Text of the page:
reservoir disabled, so the frames are independent of each other. This
    makes a file easier to edit.
}
      
\section{File Split Options}
  This sub menu contains options for file splitting, which can be used to split
  up long recordings into manageable pieces. The splits are seamless (frame
  accurate), no audio is lost at the split point. The break between recordings
  is only the time required to stop and restart the recording, on the order of
  2 -- 4 seconds.
  \begin{description}
    \item[Split Measure:]
      This option controls wether to split the recording when the
      \setting{Split Filesize} is reached or when the
      \setting{Split Time} has elapsed.

    \item[What to do when Splitting:]
      This controls what will happend when the splitting condition is
      fullfilled the two available options here are
      \setting{Start a new file} or \setting{Stop recording}.

    \item[Split Time:]
      Set the time to record between each split, if time is used as
      \setting{Split Measure}.\\
      Options (hours:minutes between splits): Off, 00:05, 00:10, 00:15, 00:30,
      1:00, 1:14 (74 minute  CD), 1:20 (80 minute CD), 2:00, 4:00, 8:00, 10:00,
      12:00, 18:00, 24:00.

    \item[Split Filesize:]
      Set the filesize to record between each split, if filesize is used as
      \setting{Split Measure}.

  \end{description}

\section{Prerecord Time}
    This setting buffers a small amount of audio so that when the record button
    is pressed, the recording will begin from that number of seconds earlier.
    This is useful for ensuring that a recording begins before a cue that is
    being waited for.

\section{Clear Recording Directory}
    Resets the location where the recorded files are saved to the root of your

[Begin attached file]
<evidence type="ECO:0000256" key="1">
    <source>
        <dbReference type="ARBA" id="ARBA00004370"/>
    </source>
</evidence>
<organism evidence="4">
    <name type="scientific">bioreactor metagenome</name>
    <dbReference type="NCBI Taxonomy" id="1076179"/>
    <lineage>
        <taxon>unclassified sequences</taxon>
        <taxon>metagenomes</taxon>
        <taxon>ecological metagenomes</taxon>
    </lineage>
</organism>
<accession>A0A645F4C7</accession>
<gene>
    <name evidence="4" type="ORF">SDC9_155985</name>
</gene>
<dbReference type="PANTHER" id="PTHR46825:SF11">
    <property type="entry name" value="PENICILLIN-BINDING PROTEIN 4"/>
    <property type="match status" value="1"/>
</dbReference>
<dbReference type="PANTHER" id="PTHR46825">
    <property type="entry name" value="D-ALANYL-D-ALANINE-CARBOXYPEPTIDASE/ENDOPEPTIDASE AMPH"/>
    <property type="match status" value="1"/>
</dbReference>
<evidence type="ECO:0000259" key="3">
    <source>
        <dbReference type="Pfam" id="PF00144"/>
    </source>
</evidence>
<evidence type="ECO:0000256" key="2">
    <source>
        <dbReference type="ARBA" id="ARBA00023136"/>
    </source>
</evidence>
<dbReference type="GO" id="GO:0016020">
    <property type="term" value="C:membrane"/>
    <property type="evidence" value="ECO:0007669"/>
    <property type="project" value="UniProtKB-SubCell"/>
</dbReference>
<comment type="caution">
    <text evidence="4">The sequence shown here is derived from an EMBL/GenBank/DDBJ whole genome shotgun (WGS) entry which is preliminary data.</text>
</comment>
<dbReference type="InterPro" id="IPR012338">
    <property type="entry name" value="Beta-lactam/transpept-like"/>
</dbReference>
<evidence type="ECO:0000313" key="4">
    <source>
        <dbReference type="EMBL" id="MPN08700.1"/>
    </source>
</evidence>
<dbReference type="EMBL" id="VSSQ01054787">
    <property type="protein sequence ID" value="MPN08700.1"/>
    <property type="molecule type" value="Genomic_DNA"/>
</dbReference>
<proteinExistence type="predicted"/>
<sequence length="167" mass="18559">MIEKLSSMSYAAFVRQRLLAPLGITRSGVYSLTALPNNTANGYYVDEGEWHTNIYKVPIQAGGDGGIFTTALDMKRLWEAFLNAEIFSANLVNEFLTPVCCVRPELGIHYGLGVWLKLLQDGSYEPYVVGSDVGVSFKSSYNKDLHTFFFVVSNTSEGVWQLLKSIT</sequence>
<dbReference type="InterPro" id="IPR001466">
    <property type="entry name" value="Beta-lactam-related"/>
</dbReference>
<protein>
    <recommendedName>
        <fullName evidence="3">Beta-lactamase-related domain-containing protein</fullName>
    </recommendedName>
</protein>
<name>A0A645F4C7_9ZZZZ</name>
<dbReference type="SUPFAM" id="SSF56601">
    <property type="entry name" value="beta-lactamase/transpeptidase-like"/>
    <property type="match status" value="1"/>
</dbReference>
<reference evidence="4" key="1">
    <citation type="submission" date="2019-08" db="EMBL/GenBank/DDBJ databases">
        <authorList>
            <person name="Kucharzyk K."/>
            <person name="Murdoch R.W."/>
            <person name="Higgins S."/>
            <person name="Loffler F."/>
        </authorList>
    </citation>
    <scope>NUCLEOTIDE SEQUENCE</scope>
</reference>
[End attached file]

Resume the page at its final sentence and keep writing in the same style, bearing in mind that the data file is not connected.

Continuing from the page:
\daps{} drive.

\nopt{ondio}{
  \section{Clipping Light}
    Causes the backlight to flash on when clipping has been detected.\\
    Options: \setting{Off}, \setting{Main unit only},
    \setting{Main and remote unit}, \setting{Remote unit only}.
}
  \section{Trigger}
    \fixme{Add description of triggered recording.}

\opt{h1xx,h300}{%
  \section{Automatic Gain Control}
    The \setting{Automatic Gain Control} has five different presets for
    automatically controlling the gain while recording.
    \begin{description}
      \item[Safety (clip):]
        This preset will lower the gain when the levels get too high (-1dB)
        and will never increase gain.
        
      \item[Live (slow):]
        This preset is designed to be used for recording of live shows and has
        quite large headroom for loud parts. It heads for a nominal target peak
        level of -9dB and will slowly increase or decrease gain to reach it.
        
      \item[DJ-Set (slow):]
        This preset heads for a nominal target peak level of -5dB and will
        slowly increase or decrease gain to reach it.
        
      \item[Medium:]
        This preset heads for a nominal target peak level of -6dB and will
        increase or decrease gain to reach it.

      \item[Voice (fast):]
        This preset is designed to be used for voice recording and heads for a
        nominal target peak level of -7dB and will quickly increase or
        decrease gain to reach it.
    \end{description}

  \section{AGC clip time}
    This setting controls how long the level is too loud or soft before the
    \setting{Automatic Gain Control} kicks in.
}%